A few weeks ago, the Driving Standards Agency (DSA) announced that it would be taking steps to deal with a long-standing issue: the video quality of hazard perception clips. However, the solution was perhaps slightly more radical than many expected.
Instead of filming the clips in high definition video, the DSA announced that from August 2013, hazard perception clips would be rendered using computer graphics (CG). The first stage of the project will involve existing clips being redrawn in CG, something that should go a long way to resolving complaints that many older hazard clips are simply not clear enough for use.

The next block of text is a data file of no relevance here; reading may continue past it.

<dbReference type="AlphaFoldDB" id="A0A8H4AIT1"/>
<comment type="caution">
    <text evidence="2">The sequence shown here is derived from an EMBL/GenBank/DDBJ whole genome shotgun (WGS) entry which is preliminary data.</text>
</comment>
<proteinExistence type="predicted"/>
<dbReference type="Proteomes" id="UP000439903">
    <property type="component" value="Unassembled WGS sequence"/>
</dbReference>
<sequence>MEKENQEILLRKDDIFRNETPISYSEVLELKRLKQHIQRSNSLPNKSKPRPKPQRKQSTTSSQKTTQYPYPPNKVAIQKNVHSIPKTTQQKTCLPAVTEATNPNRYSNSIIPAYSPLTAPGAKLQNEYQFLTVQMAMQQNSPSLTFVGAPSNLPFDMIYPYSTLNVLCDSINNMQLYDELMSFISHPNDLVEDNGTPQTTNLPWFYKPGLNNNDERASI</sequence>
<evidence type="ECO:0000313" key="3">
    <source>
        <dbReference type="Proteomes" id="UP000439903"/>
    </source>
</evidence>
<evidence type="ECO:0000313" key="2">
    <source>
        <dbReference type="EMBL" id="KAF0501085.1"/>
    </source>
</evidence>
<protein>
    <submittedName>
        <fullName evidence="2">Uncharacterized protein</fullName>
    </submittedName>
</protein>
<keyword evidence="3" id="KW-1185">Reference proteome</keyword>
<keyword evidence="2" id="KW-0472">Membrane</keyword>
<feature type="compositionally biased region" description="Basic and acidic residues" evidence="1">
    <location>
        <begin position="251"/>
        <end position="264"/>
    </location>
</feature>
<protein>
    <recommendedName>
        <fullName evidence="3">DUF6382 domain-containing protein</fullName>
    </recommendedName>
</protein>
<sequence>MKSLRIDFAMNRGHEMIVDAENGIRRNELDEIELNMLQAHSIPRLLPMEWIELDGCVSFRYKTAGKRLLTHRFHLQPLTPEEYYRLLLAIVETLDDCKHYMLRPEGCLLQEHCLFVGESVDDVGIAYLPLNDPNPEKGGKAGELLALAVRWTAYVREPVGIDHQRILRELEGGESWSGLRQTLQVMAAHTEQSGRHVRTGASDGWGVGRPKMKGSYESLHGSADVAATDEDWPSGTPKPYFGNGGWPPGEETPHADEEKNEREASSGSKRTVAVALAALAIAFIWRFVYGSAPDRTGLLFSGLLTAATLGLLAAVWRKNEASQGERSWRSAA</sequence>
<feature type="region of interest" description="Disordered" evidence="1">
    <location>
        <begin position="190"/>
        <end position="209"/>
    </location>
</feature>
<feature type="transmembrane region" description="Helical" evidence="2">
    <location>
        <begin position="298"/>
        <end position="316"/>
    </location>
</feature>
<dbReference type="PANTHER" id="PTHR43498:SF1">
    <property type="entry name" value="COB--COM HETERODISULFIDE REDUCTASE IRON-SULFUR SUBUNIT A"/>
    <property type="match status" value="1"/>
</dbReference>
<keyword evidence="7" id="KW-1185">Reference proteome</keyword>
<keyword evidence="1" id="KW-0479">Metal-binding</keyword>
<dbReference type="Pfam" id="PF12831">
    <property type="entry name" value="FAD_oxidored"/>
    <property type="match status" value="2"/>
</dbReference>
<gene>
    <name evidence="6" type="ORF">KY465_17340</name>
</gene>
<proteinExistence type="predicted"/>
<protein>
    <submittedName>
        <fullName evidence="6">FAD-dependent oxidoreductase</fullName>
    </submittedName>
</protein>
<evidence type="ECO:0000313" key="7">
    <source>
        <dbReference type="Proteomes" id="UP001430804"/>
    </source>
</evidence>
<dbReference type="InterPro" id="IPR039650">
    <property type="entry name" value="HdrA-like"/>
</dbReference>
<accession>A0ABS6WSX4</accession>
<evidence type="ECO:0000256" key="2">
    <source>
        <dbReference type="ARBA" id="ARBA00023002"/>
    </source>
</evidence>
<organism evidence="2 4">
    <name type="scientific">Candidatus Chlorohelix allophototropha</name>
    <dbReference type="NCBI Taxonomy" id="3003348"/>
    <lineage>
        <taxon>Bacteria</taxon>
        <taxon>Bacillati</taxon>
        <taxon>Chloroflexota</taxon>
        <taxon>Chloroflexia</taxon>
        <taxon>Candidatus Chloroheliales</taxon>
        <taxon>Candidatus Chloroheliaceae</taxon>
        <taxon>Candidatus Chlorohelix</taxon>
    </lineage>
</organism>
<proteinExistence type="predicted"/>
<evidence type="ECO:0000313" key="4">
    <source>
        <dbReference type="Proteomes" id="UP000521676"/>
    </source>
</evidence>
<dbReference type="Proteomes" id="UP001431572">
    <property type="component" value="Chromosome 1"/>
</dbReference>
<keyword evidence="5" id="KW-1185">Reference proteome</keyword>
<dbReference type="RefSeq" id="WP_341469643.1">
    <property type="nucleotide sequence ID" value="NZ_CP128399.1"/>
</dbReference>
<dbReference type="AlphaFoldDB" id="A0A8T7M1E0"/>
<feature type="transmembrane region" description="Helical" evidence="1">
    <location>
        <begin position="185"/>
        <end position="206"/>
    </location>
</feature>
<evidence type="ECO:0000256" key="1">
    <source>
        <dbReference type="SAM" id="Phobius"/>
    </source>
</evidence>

After existing clips are redrawn, the DSA suggests that it will be working on creating a second batch of clips that will feature hazards not previously seen in clips because they are too dangerous to film, such as hazards involving children, motorcyclists and varied weather conditions such as snow fog and rain. These are to be introduced in 2015.
While the DSA seems pleased with its plans, what do you think? Is this a way to to sharpen image quality and expand the scope of the clips, or does it add a layer of artificiality to something that’s already once-removed from the road?
Let us know what you think! Comment on Facebook, tweet us on @theorytestpro, or vote below!